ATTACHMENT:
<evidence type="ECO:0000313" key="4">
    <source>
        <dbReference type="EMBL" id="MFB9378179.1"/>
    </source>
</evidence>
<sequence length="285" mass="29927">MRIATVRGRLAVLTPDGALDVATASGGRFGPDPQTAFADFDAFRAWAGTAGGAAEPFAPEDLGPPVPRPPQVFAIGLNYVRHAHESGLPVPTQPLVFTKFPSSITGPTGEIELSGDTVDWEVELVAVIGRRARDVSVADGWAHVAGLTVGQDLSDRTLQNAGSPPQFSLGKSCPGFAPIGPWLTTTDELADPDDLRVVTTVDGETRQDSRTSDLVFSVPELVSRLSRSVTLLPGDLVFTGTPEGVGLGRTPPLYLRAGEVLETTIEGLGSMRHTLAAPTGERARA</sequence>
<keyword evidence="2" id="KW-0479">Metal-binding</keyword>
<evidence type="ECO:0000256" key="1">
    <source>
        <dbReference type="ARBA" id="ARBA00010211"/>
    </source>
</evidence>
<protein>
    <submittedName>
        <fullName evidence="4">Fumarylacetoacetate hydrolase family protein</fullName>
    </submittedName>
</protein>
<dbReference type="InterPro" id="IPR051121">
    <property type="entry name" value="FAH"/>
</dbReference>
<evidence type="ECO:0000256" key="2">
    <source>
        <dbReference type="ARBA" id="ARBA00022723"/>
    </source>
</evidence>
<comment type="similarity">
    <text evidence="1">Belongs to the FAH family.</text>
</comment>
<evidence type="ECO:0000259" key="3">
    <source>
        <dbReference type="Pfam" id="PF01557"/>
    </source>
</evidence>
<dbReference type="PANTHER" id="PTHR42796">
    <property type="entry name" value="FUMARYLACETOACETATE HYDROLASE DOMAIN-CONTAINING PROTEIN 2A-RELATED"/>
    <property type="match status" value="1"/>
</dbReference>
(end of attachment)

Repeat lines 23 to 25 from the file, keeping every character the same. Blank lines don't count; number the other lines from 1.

        <dbReference type="ARBA" id="ARBA00022723"/>
    </source>
</evidence>